The author describes their output as “the greatest British contribution to 20th-century culture” and is confident the greatness is now secure for all time. “Having sustained such huge interest for half a century, one imagines it will go on and on,” he says. “Everything suggests they are now going to be listened to, talked about, studied and appreciated for a long, long time.”
The surviving members and the group’s holding company continue to search avenues that weren’t available to them in the mid-1960s
Why? Why the unending obsession, all over the world? “Well, the music they produced was very, very good,” he laughs. “It was of such astonishingly high quality – the composition, the originality, the creative ways they recorded – that it’s lasted through many fads and fashions.
“The interest is also partly about what they stood for: be true to yourself. It’s a great lesson in the TV talent show era because The Beatles created the music they wanted to – you couldn’t have possibly manufactured it.”
The Beatles were the first global music phenomenon, which makes attempts to assess the band’s true impact all the more head-spinning. Historians in former communist countries are discovering how important they were in changing attitudes to the West among young people behind the Iron Curtain. Czech film director Miloš Forman has insisted The Beatles were “partly responsible” for the fall of communism.
Ron Howard’s new film shows the unsung role they played politically in America by insisting on the desegregation of concert venues in the South during their US tours. Larry Kane, a former news anchor and author of several Beatles books, spent a lot of time interviewing the boys during their stateside adventures in 1964 and 1965.
“They were spectacular, remarkable people – very smart and funny,” he says. “They changed a lot of things – fashion, the music industry, they changed how women expressed themselves in public, and they did have an impact on segregation. They couldn’t believe someone would be banned from certain seating areas because their skin had a different colour. They fought that and they won.”
The ongoing commercial success of music made in the 1960s is all the more remarkable considering The Beatles as a business entity was in tatters not so very long ago. Back in 1975, when The Beatles’ partnership was legally dissolved, the dissolution of the group’s chaotic company Apple Corps was considered. But John, Paul, George and Ringo agreed to keep it going as a small holding operation.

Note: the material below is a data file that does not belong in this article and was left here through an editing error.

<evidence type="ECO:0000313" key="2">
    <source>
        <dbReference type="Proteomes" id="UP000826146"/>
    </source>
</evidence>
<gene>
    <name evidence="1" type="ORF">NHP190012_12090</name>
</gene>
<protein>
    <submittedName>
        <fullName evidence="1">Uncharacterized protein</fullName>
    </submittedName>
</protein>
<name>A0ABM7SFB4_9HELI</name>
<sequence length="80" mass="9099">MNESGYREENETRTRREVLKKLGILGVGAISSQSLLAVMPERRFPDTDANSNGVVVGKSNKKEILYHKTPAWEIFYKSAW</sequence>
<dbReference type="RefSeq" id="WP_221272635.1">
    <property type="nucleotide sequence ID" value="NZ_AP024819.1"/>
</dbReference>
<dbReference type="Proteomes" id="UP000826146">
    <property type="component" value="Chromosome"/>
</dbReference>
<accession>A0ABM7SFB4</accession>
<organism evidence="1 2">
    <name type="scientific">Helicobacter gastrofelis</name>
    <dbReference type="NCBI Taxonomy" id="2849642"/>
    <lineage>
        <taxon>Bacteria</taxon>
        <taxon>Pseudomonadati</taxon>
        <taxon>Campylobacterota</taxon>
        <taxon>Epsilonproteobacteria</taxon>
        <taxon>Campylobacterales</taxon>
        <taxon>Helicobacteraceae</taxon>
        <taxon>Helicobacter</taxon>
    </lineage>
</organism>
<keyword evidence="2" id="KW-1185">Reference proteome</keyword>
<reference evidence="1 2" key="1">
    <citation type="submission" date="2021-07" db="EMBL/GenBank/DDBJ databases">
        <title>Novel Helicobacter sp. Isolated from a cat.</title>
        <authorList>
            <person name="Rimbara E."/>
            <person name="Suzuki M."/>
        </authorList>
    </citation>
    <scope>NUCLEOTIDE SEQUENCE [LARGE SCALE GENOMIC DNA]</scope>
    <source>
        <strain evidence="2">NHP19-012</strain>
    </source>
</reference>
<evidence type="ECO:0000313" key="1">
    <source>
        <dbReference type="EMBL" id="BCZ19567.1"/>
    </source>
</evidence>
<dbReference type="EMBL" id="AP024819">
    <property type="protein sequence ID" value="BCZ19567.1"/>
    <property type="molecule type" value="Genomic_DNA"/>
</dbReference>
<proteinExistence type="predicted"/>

In 1995, The Beatles Anthology – a TV documentary, book and series of outtakes albums that went on to sell more than 15 million copies worldwide – relaunched Apple Corps as a money-making machine. Slightly ludicrously, The Beatles’ 1 album, a straightforward compilation of the band’s chart-topping singles, became the bestselling album of the 2000s. And when the back catalogue was finally released on iTunes in 2011, it was reported to be the most lucrative digital music deal in history (although the sum remains undisclosed).
“Their financial impact today is bigger than any other artist, living or deceased,” says David Fiorenza, a Villanova University economics professor who specialises in entertainment. “The surviving members and the group’s holding company continue to search avenues that weren’t available to them in the mid-1960s. They’ve always been on the cutting edge.”
The tentacles continue to reach into new areas. Animated series Beat Bugs (above), now on Netflix, has licensed The Beatles’ tracks and used them to teach infants a range of life lessons in song. Each episode’s story is loosely based on a set of Lennon-McCartney lyrics: Pearl Jam’s Eddie Vedder sings Magical Mystery Tour and Robbie Williams tackles Good Day Sunshine.
“As a young parent I thought it would be great to have a show that would be engaging for kids and adults to watch together as a family,” says creator Josh Wakely. “The Beatles songs are full of these amazing melodies, and the messages in songs like All You Need is Love – that’s a pretty great message to teach your children. A bit like Shakespeare, I think people will be reinterpreting The Beatles’ work hundreds of years from now.” Giles Martin considers Paul McCartney “something of a pied piper genius” for writing songs with such vivid and colourful images to enthral successive generations of children.
It’s enough to make you believe in the inevitability of The Beatles’ elevated status, a masterplan for the ages. But there never was one. Back in 1964, McCartney was asked whether he thought The Beatles would have a place in the history of western culture. “Culture? It’s not culture – it’s just a good laugh.”
It was, says Giles Martin, a tremendous attitude. We should all be grateful the little rock and roll band from Liverpool were too quick, too curious, too unpretentious, spontaneous and wildly creative to ever become burdened by the weight of expectation.
“Although they all took recording sessions seriously, my dad always said that they were never trying to make these great, mighty bastions of popular culture. They were too busy having fun and trying to do something new to amuse themselves to worry about all that.”